My first order of business with Reflame is to make waiting for deployments a relic of the past.
Ever since the very first MVP, Reflame has been able to meet this bar for most typical deploys users make on a day-to-day basis, usually landing somewhere between:
100-400ms when deploying from our VSCode extension
500-2000ms when deploying from our GitHub app
If you're used to a traditional deployment service that takes at minimum 10s of seconds to deploy even the smallest of changes on the tiniest of apps and only gets worse over time, your first reaction to the claims above is probably "I'll believe it when I see it".
For you, dear discerning reader, I have a demo:
Still skeptical? Reflame is completely free for solo hobby projects, so take it for a spin for yourself by signing up at https://reflame.app.
Talking just about typical deploys doesn't paint the full picture, however.
There were two notable edge cases I've always been acutely aware of in Reflame that were distinctly not free of waiting.
Over the past few weeks, I've made substantial improvements to both of these edge cases, but today's post will be focusing on the one that will have a much more noticeable effect on the day-to-day quality of life for most Reflame users:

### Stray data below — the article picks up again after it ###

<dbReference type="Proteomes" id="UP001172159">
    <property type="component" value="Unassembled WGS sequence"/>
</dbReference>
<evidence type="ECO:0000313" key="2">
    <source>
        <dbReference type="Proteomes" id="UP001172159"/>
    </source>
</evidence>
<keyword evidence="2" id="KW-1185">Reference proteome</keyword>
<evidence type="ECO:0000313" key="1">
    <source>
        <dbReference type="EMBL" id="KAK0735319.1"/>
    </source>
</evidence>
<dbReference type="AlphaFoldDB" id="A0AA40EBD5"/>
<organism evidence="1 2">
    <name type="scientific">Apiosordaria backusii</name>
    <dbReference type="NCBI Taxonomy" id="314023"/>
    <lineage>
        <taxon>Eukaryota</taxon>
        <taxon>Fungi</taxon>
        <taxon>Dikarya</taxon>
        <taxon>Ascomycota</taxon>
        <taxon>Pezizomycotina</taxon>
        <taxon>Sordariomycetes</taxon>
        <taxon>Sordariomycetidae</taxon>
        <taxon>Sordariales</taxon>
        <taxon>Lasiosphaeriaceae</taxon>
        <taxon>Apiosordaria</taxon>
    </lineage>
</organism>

Updating NPM packages.
Some quick spoilers on the other edge case since I can't help myself:
Deploying a ton of brand new modules at the same time also used to scale very poorly.
The compute efficiency of Babel left much to be desired, heavily bottlenecking us to the point of almost linear latency scaling with the number of modules being deployed. I.e. if deploying a single 500ish-lines TSX module took 300ms, deploying 100 modules is likely to take somewhere in the ballpark of 20 seconds.
Because Reflame is really good at never doing the same piece of work twice, this ended up being an extremely rare edge case in practice, basically only limited to:
When importing an existing repo as a new Reflame app. All/most modules in the repo are new to Reflame, so work needed to be done for every one.
When making large-scale refactors through codebase-wide search & replace, or third-party refactoring tools. All of these changed modules are new to Reflame as well, so work needed to be done for each.
When we need to invalidate Reflame's transform caches due to changes in our transforms/caching logic, which is still happening a bit more frequently than I'd like. Every time we do this, new work will need to be done for every module in every app.